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Young Woman With Endometriosis & PCOS Fails Five Clomid Cycles: Next Step?

Posted Mar 15 2013 4:29pm
Question:

Dear Doctor,

Hi, I'm from Minnesota. My husband and I have been trying to conceive since August of 2011. I have endometriosis and PCOS (polycystic ovarian syndrome) since finding out when I was around 17 years old, I'm 25 now. I have had five cycles of Clomid that didn't work. I had laparoscopy surgery for this post December, blocked tubes, suck ovaries, scar tissue, cysts and endometriosis. I'm on metformin because that's supposed to help with infertility and PCOS.
I started femara this month. Had 4 follicle on left and 1 on right from ultrasound. I usually ovulated on the 15th day, this time I didn't ovulate so I took the ovidrel shot and had a positive test. Started estrogen and progesterone day 3po. Currently on day 10po. I have cramps on and off.  I was just wondering what my chances of conceiving are and what is the next step if this didn't work this cycle. Any information or insight would be great! K. from Minnesota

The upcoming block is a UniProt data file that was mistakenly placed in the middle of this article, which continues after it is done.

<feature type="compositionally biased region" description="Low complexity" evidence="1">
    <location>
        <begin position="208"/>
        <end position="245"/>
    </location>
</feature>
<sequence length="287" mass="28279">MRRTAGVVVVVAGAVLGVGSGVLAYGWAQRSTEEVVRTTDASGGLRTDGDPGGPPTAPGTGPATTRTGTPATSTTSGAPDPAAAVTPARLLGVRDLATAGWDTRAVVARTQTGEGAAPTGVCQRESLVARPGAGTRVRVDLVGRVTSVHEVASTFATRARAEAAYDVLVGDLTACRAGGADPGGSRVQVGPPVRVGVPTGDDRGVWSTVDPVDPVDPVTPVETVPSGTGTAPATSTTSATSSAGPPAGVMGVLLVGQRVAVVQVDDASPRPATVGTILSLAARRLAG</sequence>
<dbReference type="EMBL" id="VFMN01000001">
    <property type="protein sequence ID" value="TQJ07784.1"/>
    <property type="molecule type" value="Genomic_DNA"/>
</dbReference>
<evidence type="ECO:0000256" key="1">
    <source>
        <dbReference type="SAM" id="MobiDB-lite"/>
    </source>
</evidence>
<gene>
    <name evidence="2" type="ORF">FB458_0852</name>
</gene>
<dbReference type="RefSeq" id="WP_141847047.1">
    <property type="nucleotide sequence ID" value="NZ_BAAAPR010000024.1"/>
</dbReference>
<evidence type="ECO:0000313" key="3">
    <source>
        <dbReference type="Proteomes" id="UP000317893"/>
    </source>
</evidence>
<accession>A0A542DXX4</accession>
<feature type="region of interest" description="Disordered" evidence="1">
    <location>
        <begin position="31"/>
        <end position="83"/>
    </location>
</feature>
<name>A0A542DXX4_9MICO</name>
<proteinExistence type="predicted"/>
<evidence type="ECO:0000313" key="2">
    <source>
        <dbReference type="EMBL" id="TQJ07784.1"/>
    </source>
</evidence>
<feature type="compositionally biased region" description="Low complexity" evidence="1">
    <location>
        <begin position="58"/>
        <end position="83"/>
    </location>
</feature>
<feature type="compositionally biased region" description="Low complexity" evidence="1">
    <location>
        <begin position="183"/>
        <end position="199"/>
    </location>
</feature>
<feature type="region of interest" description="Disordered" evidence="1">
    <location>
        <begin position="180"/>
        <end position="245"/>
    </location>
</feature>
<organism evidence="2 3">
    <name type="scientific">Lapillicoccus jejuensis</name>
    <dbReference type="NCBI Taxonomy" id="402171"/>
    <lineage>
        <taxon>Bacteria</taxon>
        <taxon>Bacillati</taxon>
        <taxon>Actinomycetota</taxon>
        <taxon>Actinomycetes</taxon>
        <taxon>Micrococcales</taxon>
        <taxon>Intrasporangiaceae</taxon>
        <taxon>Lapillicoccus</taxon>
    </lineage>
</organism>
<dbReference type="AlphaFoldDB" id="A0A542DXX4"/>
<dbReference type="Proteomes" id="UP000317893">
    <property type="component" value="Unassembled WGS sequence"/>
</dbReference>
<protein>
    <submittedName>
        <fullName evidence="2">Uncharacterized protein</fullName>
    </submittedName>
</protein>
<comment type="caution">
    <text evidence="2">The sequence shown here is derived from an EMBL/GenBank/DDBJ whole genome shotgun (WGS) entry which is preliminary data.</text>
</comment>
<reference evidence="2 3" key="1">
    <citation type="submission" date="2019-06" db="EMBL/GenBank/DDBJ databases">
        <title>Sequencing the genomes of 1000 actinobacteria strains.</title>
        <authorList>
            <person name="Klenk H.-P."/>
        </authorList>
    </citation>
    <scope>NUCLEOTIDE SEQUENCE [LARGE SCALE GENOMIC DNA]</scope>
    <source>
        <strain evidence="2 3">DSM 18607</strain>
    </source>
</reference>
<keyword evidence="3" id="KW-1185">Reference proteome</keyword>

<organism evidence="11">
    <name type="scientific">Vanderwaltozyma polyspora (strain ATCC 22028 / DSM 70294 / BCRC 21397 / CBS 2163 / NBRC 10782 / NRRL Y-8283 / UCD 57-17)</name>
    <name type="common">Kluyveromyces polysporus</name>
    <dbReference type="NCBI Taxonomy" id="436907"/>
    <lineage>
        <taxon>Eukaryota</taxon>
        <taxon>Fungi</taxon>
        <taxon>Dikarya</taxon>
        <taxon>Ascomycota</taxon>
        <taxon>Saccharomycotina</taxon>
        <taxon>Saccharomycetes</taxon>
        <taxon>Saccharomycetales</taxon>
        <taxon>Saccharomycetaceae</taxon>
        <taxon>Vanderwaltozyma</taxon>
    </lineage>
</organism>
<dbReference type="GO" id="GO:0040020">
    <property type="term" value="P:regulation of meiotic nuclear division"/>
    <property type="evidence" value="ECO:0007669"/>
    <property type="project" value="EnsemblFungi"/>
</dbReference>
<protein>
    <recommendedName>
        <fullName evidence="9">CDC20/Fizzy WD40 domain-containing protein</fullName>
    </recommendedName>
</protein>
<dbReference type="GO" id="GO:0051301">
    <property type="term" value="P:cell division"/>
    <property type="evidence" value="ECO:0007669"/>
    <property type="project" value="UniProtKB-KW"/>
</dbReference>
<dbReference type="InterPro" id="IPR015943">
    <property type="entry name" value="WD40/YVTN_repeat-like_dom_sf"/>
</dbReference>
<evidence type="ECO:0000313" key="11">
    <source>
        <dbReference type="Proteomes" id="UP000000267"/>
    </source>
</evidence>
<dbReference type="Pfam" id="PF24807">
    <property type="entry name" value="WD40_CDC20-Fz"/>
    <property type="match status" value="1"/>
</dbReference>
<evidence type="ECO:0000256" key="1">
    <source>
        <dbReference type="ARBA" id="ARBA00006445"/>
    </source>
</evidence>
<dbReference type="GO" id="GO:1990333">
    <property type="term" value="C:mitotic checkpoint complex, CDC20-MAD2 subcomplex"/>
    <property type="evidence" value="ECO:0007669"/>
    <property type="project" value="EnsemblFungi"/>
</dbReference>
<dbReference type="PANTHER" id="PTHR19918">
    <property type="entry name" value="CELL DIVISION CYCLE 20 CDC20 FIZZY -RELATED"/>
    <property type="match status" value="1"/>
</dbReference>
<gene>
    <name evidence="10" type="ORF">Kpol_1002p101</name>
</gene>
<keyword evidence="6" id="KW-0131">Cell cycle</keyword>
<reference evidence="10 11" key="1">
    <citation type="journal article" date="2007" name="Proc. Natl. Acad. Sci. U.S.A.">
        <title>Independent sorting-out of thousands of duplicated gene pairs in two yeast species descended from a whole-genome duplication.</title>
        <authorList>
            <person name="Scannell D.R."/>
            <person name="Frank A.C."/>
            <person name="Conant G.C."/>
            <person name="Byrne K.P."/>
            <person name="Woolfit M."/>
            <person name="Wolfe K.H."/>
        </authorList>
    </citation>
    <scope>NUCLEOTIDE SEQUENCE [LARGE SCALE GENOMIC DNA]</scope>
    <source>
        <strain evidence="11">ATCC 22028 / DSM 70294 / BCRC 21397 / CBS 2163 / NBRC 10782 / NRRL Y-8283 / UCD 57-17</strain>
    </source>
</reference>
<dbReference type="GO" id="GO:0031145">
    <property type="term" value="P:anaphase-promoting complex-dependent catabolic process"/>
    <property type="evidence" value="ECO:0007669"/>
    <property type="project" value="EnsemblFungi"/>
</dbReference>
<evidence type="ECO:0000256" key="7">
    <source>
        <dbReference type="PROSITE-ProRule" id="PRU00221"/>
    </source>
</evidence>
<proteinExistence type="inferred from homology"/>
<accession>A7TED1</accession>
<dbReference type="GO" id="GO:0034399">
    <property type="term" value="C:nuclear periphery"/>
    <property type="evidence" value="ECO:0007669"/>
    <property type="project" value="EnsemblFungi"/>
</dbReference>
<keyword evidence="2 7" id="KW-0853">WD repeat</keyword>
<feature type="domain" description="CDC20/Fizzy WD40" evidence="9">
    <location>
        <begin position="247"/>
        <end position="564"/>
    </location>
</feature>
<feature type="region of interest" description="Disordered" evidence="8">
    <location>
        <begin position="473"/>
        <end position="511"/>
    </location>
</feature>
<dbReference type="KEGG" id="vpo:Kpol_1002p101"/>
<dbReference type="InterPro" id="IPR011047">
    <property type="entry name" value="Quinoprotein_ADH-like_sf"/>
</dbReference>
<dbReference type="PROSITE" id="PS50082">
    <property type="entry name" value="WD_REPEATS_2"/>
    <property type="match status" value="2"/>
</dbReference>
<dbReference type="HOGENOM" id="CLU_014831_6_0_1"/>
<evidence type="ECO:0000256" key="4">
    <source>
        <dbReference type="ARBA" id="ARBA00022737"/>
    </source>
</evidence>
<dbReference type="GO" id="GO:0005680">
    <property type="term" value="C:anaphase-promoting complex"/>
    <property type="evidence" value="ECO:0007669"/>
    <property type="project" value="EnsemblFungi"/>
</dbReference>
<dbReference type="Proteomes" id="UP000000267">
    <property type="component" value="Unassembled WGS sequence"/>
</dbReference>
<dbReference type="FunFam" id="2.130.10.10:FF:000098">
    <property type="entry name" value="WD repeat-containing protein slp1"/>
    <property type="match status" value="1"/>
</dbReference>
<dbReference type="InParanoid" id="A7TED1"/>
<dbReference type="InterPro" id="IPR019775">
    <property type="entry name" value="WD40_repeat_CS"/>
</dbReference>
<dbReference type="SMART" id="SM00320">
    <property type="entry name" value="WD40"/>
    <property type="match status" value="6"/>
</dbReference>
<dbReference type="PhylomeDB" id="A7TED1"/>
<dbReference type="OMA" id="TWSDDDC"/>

Answer: Hello K. from the U.S. (Minnesota),

Your statistical chances of pregnancy with Stage Four Endometriosis (endometriosis with extensive adhesive disease) and PCOD is probably less than 1% using any natural treatment method (Clomid, Femara or Injectables with intercourse or IUI).  That is because you have an abnormal pelvis and this location is critical for passage of the egg from the ovary to the tube.  Scar tissue, which is like spider webs, can block the egg from entering or reaching the tube.  Endometriosis causes a chronic inflammation of the pelvis which leads to the inflammatory cells attacking and destroying the egg as it exits the ovary to reach the tube. Polycystic ovarian disease is an ovarian dysfunction where the ovaries don't function properly and so there is a resultant hormone imbalance and lack of ovulation.  All of these put together significantly reduces your chances.

See my website for more extensive information and explanation of the options available for both Endometriosis and PCOS . I am convinced that with the proper information patients become empowered to make the right decision about their healthcare and can ascertain if they are receiving the best care. It is my humble opinion that you are probably not seeing an infertility specialist because a good infertility subspecialist would have told you all this and not done all the treatments you have done.  The treatment of choice is to proceed to IVF so that you can bypass the pelvis completely.

Good Luck, Dr. Edward J. Ramirez, M.D., FACOG
Executive Medical Director
The Fertility and Gynecology Center
Monterey Bay IVF Program
www.montereybayivf.com   Monterey, California, U.S.A.
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